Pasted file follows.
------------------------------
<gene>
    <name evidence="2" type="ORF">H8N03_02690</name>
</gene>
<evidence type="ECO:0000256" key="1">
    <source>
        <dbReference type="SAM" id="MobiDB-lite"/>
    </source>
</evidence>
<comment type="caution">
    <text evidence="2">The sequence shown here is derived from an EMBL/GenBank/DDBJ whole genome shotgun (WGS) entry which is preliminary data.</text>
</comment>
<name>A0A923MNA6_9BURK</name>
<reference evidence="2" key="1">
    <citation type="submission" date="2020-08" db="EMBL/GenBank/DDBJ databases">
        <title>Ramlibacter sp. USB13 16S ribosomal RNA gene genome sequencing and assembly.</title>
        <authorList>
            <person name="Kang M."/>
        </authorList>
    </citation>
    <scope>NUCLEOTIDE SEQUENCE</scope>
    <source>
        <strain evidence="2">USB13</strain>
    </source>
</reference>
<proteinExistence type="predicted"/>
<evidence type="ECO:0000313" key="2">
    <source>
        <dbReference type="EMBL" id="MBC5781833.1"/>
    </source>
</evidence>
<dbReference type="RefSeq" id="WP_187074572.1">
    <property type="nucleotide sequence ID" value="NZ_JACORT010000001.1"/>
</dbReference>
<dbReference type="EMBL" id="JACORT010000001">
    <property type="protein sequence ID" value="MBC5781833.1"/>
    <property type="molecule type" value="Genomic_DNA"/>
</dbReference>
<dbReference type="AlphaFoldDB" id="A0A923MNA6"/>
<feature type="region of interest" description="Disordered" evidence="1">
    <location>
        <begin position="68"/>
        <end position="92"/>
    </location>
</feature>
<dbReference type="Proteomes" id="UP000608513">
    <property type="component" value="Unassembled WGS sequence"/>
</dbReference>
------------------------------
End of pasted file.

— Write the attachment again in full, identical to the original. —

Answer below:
<gene>
    <name evidence="2" type="ORF">H8N03_02690</name>
</gene>
<evidence type="ECO:0000256" key="1">
    <source>
        <dbReference type="SAM" id="MobiDB-lite"/>
    </source>
</evidence>
<comment type="caution">
    <text evidence="2">The sequence shown here is derived from an EMBL/GenBank/DDBJ whole genome shotgun (WGS) entry which is preliminary data.</text>
</comment>
<name>A0A923MNA6_9BURK</name>
<reference evidence="2" key="1">
    <citation type="submission" date="2020-08" db="EMBL/GenBank/DDBJ databases">
        <title>Ramlibacter sp. USB13 16S ribosomal RNA gene genome sequencing and assembly.</title>
        <authorList>
            <person name="Kang M."/>
        </authorList>
    </citation>
    <scope>NUCLEOTIDE SEQUENCE</scope>
    <source>
        <strain evidence="2">USB13</strain>
    </source>
</reference>
<proteinExistence type="predicted"/>
<evidence type="ECO:0000313" key="2">
    <source>
        <dbReference type="EMBL" id="MBC5781833.1"/>
    </source>
</evidence>
<dbReference type="RefSeq" id="WP_187074572.1">
    <property type="nucleotide sequence ID" value="NZ_JACORT010000001.1"/>
</dbReference>
<dbReference type="EMBL" id="JACORT010000001">
    <property type="protein sequence ID" value="MBC5781833.1"/>
    <property type="molecule type" value="Genomic_DNA"/>
</dbReference>
<dbReference type="AlphaFoldDB" id="A0A923MNA6"/>
<feature type="region of interest" description="Disordered" evidence="1">
    <location>
        <begin position="68"/>
        <end position="92"/>
    </location>
</feature>
<dbReference type="Proteomes" id="UP000608513">
    <property type="component" value="Unassembled WGS sequence"/>
</dbReference>